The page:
MORE Magazine Says The 'Mommy Wars' Are Really About Money

Are The 'Mommy Wars' All About Money?

The Mommy Wars are about jealousy, right? And differing views of what is best for children? And a nostalgia for times past? And disagreement over what it means to be a successful woman?

No, says MORE magazine, wading into the decades-old debate. The Mommy Wars are about money.

Editors there partnered with Citi’s Women & Co. and polled 557 adults with children ages 6 months to 16 years. The results hint that the ongoing skirmishes between mothers who are and are not employed outside the home are far more economic than philosophical.

“These Mommy War issues have been festering for so long we wanted to get actual data,” says Lesley Jane Seymour, MORE’s editor-in-chief. “When you get behind the issues you see there’s a financial root there.”

You have to start from the premise that “this is a war of privilege,” Seymour says, because only women who have the means to forgo a salary and stay home are able to engage in the fighting. For that reason, The Polling Company, which conducted this survey, only included households with incomes of more than $75K, so as to compare the choices of women who could be considered to actually have a choice. Of those, 91 percent of the women who work for pay said their families are dependent on their salaries. If money were no object, 54 percent of working mothers would make a different choice, compared with 9 percent of mothers who stay at home.

Those who felt more financially secure were more likely to choose to stay home, the survey found, though, interestingly, how secure a respondent felt was not directly related to her household income. Once you are in this income bracket, the results seemed to show, security becomes relative. “The women who felt most insecure were often the women with more money,” Seymour says. The survey found that 54 percent of those with incomes between $75,000 and $99,000 a year said they feel "somewhat financially secure," compared to 51 percent of those with incomes between $100,000 and $199,000.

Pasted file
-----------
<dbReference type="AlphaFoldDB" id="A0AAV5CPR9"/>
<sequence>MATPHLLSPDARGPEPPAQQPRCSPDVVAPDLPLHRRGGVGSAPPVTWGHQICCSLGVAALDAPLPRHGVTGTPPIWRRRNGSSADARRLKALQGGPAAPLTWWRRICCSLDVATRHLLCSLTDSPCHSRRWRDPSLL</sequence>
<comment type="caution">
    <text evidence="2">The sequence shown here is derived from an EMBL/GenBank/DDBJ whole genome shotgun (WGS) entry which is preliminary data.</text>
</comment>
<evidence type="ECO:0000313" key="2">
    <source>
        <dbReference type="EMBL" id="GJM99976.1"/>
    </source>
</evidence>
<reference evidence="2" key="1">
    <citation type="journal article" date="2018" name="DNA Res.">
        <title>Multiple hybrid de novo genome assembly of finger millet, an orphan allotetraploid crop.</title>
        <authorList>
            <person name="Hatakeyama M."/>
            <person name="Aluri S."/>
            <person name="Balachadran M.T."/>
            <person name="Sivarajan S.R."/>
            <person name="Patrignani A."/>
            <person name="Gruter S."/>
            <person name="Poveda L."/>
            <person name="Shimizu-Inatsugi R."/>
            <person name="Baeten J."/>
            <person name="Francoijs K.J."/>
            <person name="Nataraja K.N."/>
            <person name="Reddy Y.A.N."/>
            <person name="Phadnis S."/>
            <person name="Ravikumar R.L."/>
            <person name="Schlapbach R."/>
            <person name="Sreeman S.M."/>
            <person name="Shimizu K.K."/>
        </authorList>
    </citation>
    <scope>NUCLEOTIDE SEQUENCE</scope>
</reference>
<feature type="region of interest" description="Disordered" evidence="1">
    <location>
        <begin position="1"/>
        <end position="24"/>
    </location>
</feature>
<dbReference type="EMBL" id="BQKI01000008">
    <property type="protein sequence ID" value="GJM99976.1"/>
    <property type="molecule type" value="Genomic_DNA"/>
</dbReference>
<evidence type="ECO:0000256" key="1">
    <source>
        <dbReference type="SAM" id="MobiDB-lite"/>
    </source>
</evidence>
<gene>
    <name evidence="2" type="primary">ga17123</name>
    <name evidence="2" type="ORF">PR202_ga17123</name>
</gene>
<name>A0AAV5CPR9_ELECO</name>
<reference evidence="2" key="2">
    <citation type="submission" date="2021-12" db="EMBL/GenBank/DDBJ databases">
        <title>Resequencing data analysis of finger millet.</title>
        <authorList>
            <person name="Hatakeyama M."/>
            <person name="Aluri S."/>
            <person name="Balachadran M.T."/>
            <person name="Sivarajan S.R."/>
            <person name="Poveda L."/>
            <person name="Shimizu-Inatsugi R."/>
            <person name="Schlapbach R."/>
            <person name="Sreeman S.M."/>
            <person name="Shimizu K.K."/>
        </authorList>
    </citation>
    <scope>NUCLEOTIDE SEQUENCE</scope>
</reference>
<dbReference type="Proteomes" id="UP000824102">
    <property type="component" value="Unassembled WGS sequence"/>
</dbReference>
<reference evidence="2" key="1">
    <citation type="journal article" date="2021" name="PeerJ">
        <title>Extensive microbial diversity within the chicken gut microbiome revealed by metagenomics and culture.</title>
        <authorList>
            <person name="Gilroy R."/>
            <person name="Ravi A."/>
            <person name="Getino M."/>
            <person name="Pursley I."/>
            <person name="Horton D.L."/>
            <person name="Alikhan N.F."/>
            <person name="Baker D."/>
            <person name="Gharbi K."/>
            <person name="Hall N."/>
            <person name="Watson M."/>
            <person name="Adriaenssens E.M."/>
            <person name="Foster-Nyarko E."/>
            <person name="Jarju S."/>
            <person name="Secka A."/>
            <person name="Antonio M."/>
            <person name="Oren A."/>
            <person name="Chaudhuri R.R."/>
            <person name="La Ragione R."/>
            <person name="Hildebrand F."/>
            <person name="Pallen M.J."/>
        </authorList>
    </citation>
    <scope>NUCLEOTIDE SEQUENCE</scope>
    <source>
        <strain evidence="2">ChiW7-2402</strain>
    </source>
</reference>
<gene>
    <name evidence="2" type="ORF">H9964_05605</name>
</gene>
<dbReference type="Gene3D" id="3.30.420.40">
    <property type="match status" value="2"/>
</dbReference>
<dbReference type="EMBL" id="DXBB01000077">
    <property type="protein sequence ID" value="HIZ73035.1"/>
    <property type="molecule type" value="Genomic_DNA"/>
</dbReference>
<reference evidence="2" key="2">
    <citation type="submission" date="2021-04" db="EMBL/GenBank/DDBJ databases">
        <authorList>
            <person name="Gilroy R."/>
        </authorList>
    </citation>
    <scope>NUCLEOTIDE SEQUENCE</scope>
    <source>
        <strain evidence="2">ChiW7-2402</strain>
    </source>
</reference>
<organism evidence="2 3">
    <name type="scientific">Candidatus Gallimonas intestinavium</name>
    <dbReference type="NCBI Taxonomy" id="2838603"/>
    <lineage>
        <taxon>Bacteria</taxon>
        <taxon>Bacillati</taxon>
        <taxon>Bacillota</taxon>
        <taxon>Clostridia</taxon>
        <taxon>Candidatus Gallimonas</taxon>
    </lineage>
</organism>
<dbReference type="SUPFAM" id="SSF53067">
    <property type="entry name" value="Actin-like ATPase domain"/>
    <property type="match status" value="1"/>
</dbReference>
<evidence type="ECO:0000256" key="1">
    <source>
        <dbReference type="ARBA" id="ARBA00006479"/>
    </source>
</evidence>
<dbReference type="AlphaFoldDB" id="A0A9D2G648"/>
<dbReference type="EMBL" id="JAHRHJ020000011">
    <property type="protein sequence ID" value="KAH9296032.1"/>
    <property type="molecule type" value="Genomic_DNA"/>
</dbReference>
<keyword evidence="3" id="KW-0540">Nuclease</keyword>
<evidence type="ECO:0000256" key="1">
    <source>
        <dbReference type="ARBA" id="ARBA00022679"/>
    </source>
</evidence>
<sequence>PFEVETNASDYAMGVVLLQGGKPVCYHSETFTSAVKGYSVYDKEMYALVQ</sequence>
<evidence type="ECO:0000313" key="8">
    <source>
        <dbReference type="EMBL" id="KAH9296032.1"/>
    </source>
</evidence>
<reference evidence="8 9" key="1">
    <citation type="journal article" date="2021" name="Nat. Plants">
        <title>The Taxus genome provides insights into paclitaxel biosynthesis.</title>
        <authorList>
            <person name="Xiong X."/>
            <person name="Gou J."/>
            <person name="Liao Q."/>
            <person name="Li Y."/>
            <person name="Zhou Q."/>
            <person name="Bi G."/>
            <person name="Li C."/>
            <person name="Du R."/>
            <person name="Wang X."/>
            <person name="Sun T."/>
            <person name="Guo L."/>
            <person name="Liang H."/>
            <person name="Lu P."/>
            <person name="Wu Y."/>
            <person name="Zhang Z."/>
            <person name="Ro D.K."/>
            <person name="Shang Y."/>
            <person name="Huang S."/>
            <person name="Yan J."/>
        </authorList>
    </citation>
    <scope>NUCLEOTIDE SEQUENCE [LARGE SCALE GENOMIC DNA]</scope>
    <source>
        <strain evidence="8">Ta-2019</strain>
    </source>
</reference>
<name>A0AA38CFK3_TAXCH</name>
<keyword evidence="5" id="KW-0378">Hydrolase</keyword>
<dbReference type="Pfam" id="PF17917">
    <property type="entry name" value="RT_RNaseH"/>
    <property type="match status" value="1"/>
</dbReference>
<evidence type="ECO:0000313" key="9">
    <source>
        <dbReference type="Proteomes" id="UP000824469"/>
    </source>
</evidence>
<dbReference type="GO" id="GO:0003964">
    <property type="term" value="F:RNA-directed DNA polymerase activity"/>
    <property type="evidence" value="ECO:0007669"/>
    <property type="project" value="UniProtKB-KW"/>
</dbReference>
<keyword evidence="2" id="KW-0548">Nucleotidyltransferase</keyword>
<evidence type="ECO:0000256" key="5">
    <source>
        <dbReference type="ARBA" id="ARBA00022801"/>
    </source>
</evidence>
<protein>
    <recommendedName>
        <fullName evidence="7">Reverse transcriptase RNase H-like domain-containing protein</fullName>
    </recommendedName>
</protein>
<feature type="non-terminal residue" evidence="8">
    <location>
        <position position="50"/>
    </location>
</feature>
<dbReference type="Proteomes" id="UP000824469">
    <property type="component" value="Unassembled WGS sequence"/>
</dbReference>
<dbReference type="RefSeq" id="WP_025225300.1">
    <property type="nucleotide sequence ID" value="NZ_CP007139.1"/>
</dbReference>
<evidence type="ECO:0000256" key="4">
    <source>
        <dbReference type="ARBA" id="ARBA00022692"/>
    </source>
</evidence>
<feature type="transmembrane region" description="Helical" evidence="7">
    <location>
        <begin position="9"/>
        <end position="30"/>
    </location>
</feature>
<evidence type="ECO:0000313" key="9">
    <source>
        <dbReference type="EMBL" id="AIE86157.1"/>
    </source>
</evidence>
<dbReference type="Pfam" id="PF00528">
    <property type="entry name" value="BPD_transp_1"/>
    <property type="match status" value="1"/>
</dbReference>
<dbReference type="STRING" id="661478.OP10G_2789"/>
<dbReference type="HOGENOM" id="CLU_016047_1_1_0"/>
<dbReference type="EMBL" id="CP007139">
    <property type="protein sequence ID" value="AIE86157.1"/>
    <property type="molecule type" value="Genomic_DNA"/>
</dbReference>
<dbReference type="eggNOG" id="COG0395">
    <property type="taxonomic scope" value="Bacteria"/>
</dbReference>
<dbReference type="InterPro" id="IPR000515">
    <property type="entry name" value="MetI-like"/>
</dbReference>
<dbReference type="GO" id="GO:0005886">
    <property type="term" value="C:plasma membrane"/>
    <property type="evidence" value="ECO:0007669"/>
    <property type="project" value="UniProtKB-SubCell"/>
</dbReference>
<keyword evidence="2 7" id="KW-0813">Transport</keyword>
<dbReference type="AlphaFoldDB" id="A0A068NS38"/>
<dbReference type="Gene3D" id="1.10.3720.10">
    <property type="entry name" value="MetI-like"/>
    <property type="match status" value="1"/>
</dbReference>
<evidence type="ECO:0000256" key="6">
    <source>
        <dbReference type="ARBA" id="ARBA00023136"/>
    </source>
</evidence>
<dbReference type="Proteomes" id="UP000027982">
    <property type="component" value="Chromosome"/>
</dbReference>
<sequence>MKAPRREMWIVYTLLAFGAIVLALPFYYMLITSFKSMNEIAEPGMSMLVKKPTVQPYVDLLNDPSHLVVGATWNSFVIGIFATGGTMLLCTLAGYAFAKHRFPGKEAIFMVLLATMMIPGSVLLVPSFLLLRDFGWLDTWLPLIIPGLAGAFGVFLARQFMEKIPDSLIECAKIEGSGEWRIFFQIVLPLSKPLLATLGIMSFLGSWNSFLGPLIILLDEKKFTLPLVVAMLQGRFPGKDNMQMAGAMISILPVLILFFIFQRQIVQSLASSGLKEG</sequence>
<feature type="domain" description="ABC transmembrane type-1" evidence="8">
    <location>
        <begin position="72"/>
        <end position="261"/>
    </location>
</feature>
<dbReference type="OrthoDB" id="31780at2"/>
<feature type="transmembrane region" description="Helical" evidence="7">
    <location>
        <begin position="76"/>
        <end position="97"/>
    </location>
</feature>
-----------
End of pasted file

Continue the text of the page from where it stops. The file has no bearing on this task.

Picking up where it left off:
A related root cause, the survey found, was men. Twenty percent of the sample was male, and they report conflicted views of working and stay-at-home mothers. The latter, they say, are “better mothers” who are “happier” and have “better behaved kids.” The former, on the other hand, deserve “more respect,” “work harder” and “have a more exciting life.” When men are “sending conflicting signals,” Seymour says, “it would follow that women are responding to them. And instead of talking to the men around us, we’re taking it out on each other.”

So perhaps the solution, she suggests, is to understand the role of impression and perception -- and men, and money. “No problem goes away unless you talk about it, and unless you dig in and find the reasons for its existence” Seymour says. “We are not trying to throw fuel on the Mommy Wars fire, we are trying to extinguish them.”

What role does money play in your choice to work or stay home? How much is your choice influenced by the perceptions of others? Does the MORE analysis ring true in your life? Is this news to you, or something everyone should already know?

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